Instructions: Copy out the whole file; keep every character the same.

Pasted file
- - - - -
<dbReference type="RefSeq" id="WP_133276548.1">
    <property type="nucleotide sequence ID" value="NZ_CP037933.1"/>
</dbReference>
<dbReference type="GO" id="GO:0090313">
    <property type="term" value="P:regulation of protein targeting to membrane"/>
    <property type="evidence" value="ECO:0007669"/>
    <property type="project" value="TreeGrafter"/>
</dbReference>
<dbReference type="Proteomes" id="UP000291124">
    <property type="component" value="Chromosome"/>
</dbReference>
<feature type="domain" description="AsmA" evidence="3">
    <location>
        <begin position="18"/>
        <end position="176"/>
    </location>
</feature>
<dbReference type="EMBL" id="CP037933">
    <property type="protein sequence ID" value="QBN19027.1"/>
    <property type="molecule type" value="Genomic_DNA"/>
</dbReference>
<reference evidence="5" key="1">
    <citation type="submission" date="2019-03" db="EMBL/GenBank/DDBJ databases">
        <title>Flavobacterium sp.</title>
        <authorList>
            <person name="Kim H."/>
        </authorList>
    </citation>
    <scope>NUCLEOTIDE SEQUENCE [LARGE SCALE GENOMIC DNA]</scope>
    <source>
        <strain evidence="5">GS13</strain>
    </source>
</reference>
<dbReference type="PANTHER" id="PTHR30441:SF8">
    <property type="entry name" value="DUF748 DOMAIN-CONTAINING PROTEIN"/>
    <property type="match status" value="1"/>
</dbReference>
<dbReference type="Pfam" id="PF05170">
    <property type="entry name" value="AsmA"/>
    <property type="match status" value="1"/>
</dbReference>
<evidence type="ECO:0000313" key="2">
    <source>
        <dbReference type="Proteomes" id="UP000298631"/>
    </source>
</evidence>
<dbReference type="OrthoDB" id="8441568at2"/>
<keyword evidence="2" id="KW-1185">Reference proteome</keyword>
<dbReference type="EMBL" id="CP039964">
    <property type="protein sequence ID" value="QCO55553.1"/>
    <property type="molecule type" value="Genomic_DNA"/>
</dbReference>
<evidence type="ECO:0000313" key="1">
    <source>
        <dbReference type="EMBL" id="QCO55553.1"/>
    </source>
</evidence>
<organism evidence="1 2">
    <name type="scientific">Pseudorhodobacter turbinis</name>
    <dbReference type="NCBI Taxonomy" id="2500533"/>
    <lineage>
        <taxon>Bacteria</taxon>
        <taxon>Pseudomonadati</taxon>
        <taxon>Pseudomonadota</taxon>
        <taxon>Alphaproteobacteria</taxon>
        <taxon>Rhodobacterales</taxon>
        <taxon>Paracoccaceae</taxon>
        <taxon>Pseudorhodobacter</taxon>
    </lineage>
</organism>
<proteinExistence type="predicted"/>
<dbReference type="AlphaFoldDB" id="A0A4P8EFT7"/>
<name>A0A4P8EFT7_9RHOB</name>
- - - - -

<dbReference type="RefSeq" id="WP_133276548.1">
    <property type="nucleotide sequence ID" value="NZ_CP037933.1"/>
</dbReference>
<dbReference type="GO" id="GO:0090313">
    <property type="term" value="P:regulation of protein targeting to membrane"/>
    <property type="evidence" value="ECO:0007669"/>
    <property type="project" value="TreeGrafter"/>
</dbReference>
<dbReference type="Proteomes" id="UP000291124">
    <property type="component" value="Chromosome"/>
</dbReference>
<feature type="domain" description="AsmA" evidence="3">
    <location>
        <begin position="18"/>
        <end position="176"/>
    </location>
</feature>
<dbReference type="EMBL" id="CP037933">
    <property type="protein sequence ID" value="QBN19027.1"/>
    <property type="molecule type" value="Genomic_DNA"/>
</dbReference>
<reference evidence="5" key="1">
    <citation type="submission" date="2019-03" db="EMBL/GenBank/DDBJ databases">
        <title>Flavobacterium sp.</title>
        <authorList>
            <person name="Kim H."/>
        </authorList>
    </citation>
    <scope>NUCLEOTIDE SEQUENCE [LARGE SCALE GENOMIC DNA]</scope>
    <source>
        <strain evidence="5">GS13</strain>
    </source>
</reference>
<dbReference type="PANTHER" id="PTHR30441:SF8">
    <property type="entry name" value="DUF748 DOMAIN-CONTAINING PROTEIN"/>
    <property type="match status" value="1"/>
</dbReference>
<dbReference type="Pfam" id="PF05170">
    <property type="entry name" value="AsmA"/>
    <property type="match status" value="1"/>
</dbReference>
<evidence type="ECO:0000313" key="2">
    <source>
        <dbReference type="Proteomes" id="UP000298631"/>
    </source>
</evidence>
<dbReference type="OrthoDB" id="8441568at2"/>
<keyword evidence="2" id="KW-1185">Reference proteome</keyword>
<dbReference type="EMBL" id="CP039964">
    <property type="protein sequence ID" value="QCO55553.1"/>
    <property type="molecule type" value="Genomic_DNA"/>
</dbReference>
<evidence type="ECO:0000313" key="1">
    <source>
        <dbReference type="EMBL" id="QCO55553.1"/>
    </source>
</evidence>
<organism evidence="1 2">
    <name type="scientific">Pseudorhodobacter turbinis</name>
    <dbReference type="NCBI Taxonomy" id="2500533"/>
    <lineage>
        <taxon>Bacteria</taxon>
        <taxon>Pseudomonadati</taxon>
        <taxon>Pseudomonadota</taxon>
        <taxon>Alphaproteobacteria</taxon>
        <taxon>Rhodobacterales</taxon>
        <taxon>Paracoccaceae</taxon>
        <taxon>Pseudorhodobacter</taxon>
    </lineage>
</organism>
<proteinExistence type="predicted"/>
<dbReference type="AlphaFoldDB" id="A0A4P8EFT7"/>
<name>A0A4P8EFT7_9RHOB</name>